Our objective is to make cluster computing as cheap as possible.

How to build an ultra cheap beowulf cluster

Hi there. This is a bit of documentation on how to put together a very low cost and extremely compact beowulf cluster. We needed a beast like that for one of our internal pet research projects, so we decided to see how cheap and how compact we could make the thing.

The total material bill came to $US 4150, for that you get a 10 node 600 MHz PIII 128 MB ram per node cluster. (Prices April 2000).

They all boot of their own floppy disk. Each machine is hooked up to the net using a 100 Mbit ethernet card.

Please note that there is nothing 'beautiful' about this setup, it does run lightning fast though.

Comments to jam@truetech.com

First we had to get a hardware configuration that would work reliably with the lrp (linux router project) kernel, that forms the software side of the cluster.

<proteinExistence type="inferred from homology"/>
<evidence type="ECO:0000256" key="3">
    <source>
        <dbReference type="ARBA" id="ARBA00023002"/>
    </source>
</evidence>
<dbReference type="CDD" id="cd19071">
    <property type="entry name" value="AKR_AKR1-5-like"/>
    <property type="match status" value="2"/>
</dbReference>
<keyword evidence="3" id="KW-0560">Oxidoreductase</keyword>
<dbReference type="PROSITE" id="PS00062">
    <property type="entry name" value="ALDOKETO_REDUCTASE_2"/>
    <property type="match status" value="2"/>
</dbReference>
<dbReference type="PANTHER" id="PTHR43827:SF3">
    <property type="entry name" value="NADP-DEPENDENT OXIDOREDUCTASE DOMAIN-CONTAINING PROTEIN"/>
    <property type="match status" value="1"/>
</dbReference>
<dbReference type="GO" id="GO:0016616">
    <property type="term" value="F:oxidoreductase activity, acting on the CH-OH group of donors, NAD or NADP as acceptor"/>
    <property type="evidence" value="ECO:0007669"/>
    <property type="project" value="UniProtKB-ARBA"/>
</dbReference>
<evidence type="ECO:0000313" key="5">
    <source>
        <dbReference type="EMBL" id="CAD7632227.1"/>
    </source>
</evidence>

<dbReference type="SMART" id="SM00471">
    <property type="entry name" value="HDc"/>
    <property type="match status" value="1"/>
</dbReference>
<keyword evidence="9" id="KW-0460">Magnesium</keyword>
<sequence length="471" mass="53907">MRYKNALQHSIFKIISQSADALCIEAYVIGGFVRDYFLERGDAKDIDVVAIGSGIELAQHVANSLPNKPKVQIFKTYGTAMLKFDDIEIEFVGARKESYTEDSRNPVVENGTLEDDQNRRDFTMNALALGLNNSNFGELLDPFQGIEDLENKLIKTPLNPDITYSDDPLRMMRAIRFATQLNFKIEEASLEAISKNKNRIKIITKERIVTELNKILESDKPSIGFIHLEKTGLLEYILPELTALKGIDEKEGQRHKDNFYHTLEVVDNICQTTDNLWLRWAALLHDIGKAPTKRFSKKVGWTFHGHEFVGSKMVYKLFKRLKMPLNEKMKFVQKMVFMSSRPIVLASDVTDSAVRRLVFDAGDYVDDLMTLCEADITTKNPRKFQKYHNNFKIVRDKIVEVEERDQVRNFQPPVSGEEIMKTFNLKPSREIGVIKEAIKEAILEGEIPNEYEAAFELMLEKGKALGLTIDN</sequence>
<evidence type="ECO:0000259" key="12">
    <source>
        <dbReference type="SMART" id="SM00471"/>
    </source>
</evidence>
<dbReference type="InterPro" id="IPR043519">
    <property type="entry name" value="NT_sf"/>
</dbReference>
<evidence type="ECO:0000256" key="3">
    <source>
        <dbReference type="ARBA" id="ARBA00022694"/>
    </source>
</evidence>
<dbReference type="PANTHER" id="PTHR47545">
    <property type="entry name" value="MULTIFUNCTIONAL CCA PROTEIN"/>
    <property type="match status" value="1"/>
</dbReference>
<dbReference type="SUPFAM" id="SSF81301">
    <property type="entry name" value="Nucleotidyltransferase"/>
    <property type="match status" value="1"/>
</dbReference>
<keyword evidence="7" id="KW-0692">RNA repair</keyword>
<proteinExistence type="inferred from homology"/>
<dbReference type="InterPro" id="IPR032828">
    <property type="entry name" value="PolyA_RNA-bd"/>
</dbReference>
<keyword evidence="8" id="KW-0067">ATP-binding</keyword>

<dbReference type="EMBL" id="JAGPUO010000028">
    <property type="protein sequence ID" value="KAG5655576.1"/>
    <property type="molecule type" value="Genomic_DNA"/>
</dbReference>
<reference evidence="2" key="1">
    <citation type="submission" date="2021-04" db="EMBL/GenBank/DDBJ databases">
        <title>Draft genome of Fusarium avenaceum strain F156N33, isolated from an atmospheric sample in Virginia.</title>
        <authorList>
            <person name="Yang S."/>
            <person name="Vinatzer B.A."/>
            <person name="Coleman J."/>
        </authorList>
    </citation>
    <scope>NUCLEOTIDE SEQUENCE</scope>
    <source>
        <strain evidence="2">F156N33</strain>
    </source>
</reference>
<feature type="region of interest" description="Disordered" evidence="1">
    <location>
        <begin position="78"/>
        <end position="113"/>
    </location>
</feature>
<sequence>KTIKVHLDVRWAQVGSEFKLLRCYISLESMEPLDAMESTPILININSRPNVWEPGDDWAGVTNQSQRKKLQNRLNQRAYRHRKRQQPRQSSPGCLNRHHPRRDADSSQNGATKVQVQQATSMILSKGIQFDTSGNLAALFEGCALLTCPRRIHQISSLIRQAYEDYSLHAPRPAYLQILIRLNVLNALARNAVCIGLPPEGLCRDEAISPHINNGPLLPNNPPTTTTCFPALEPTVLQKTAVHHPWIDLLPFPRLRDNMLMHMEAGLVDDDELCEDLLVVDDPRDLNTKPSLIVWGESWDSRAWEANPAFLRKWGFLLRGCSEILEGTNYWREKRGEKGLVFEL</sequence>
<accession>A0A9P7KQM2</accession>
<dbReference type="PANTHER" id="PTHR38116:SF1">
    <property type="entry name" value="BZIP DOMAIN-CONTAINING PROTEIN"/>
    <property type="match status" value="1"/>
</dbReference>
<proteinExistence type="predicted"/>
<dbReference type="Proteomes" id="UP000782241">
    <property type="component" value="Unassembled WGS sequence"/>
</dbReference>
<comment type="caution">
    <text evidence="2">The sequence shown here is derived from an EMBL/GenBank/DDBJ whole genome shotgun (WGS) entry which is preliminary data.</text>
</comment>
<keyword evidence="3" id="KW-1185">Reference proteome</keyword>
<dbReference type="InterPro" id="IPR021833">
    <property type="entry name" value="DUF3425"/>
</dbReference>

So we Tested - different motherboards were mounted on a piece of wood and we let them burn for a few days, trying different configurations. We found some interesting little details about network cards and chipset sub versions, some of which would not talk to our switch, but in the end all the problems were resolved.

So now we had a working configuration and the building could begin in earnest.

To save space and to make the construction as open as possible (cooling !) the motherboards were threaded like beads on a chain using 3 foot long threaded rods.

As the evening progressed the thing got larger and larger (so did the pile of packing material).

The finished stack. This is way too wide to fit into a 19" cabinet, so

We decided to cut the stack in half and mount the halves side by side.

Each half is 30 cm (12 inches) high.


Power suplies got added and floppy drives were glued in place. (yep, you read that well).

Its alive !

The whole thing was slid into the 19" cabinet, then we added power switches and leds.

If anybody has a more compact beowulf cluster or is using these pages as inspiration we'd sure like to know about it.

Copyright (C) 2000 TrueTech BV pictures
by Nick Hurst